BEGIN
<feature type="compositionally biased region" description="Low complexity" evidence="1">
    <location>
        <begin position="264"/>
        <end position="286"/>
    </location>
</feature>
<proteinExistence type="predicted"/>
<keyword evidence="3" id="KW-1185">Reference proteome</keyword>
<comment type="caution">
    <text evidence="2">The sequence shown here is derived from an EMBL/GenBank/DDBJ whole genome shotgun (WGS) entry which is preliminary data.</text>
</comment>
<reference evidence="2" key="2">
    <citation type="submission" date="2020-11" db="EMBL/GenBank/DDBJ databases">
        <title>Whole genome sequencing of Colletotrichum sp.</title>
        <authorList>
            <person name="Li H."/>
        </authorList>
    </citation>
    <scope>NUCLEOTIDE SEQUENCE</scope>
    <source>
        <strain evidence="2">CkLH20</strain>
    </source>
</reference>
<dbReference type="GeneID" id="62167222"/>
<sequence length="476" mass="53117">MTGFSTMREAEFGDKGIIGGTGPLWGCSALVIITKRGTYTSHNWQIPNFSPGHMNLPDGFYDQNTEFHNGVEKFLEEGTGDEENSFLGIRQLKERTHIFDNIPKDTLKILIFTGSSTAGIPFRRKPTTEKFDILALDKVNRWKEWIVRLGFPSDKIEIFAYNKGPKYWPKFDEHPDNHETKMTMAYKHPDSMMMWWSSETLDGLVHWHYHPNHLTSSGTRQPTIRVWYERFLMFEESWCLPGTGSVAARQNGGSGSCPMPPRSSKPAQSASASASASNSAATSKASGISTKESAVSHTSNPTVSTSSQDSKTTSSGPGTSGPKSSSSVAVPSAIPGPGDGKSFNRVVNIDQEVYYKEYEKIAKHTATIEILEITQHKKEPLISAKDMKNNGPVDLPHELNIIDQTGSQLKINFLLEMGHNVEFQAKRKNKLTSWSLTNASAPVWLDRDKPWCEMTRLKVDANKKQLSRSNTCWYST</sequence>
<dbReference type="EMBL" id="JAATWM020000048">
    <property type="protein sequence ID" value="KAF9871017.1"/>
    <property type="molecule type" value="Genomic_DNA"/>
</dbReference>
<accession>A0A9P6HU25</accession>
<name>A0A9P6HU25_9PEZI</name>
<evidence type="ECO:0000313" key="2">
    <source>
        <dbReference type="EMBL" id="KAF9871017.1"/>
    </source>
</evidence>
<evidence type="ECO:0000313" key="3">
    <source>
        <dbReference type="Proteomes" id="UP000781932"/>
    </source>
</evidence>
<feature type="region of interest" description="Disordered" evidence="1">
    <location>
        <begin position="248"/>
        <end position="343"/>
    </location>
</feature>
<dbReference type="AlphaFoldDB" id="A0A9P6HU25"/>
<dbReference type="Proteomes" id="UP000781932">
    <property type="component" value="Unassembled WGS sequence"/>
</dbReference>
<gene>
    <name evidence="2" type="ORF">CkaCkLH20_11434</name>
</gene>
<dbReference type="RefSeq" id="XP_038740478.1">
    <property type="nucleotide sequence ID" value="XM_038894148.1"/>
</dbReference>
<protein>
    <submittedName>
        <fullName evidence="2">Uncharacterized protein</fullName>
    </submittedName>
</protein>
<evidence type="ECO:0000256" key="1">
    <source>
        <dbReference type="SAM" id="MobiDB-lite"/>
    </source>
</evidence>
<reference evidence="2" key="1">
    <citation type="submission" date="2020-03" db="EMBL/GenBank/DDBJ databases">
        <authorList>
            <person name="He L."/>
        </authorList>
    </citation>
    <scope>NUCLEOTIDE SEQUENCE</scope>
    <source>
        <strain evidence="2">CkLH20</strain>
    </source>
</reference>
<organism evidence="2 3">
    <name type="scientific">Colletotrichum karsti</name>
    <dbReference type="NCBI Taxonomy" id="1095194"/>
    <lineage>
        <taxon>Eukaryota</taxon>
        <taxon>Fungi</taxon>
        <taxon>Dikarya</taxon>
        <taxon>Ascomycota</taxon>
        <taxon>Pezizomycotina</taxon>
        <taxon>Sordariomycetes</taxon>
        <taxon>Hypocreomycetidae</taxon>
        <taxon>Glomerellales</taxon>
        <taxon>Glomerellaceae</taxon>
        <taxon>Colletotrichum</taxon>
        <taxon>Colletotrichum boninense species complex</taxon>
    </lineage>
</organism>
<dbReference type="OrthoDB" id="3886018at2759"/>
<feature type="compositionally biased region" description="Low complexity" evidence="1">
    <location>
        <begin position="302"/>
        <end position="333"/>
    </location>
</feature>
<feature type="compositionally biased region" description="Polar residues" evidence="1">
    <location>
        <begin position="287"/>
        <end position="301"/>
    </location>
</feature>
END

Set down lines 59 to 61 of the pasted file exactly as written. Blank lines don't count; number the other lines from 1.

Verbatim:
    <submittedName>
        <fullName evidence="2">Uncharacterized protein</fullName>
    </submittedName>